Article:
Twitter Starts Rolling Out Buy Button In Tweets, Changes ToS, Privacy Policy To Reflect Service

Twitter began testing on Monday the ability to make purchases from tweets, and has updated its terms of service and privacy policy to reflect the change.

The ecommerce feature, which initially was intended to support selling timely items from bands like T-shirts and event tickets, could eventually create a new revenue stream for Twitter. The company partnered with Fancy, Gumroad, Musictoday, and Stripe platforms for the initial test, with more partners to follow. Artists will include Keith Urban, Hunter Hayes, and Soundgarden, as well as brands like Burberry, and The Home Depot.

U.S. ecommerce will reach $304.1 billion in 2014, and mobile commerce will account for 19%, or $57.79 billion, of ecommerce sales this year, per eMarketer.

In the United States, eMarketer estimates Twitter will account for 1.6% of digital ad spending this year -- up from 1.0% in 2013 -- and on mobile devices that percentage rises to 3.5% of the U.S. mobile advertising market this year, up from 3.1% last year.



Local search plays an important role in ecommerce, especially when selling concert or local event tickets. Discovering and buying products directly from a tweet on Twitter comes as more social sites like Pinterest and Facebook have begun to experiment or implement buy buttons. As for the Twitter service, a small percentage of U.S. users will see the ecommerce feature in some tweets from test partners, per Twitter. Two Tap also created a tool that works with any online application. 

The sequence of events that is changing ecommerce suggests that search engines like Google and Bing will follow social media. It would keep consumers and clicks on engines to complete searches and transactions, rather than send them to a brand's Web site. It would keep results relevant while increasing the amount of clicks on the search engine, allow competitive brands to compete for the sale longer through paid search ads, and give the engines a percentage of the competed sale.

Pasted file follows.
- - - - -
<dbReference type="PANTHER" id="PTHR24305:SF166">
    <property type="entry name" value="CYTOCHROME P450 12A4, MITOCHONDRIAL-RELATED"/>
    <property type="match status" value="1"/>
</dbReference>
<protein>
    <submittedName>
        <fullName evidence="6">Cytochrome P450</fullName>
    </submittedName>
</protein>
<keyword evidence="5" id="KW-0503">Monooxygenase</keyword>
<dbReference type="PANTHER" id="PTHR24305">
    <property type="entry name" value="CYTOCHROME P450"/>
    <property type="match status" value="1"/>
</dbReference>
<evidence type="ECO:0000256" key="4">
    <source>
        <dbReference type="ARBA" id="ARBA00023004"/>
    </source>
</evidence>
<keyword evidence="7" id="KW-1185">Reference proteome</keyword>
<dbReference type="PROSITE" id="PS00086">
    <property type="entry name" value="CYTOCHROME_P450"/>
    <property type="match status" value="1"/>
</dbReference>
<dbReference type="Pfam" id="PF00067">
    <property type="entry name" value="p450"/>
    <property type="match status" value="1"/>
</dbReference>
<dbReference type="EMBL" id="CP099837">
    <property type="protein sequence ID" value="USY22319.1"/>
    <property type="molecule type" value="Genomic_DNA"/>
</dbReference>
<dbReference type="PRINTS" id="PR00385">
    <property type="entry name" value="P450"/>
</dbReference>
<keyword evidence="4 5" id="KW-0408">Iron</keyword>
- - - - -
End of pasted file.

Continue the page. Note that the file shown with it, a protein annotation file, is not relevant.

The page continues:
In a section titled "Commerce Services" Twitter explains its registered card data service and reminds consumers that they may provide merchants with personal information such as credit or debit card numbers, shipping addresses, and more to complete a transaction. Twitter will store the payment information, excluding the CVV code, and shipping address, which the consumer can remove from their account at any time using your account settings.

Twitter will share payment information with service providers. "If you buy goods or services on Twitter, we may provide the seller, commerce provider or marketplace with your name, email address, shipping address, Payment Information and Transaction Data to facilitate payment processing, order fulfillment and dispute resolution (including payment and shipping disputes) and to help prevent, detect and investigate fraud or other prohibited activities. Please refer to these third parties’ privacy policies for information about their privacy practices," per the privacy policy.

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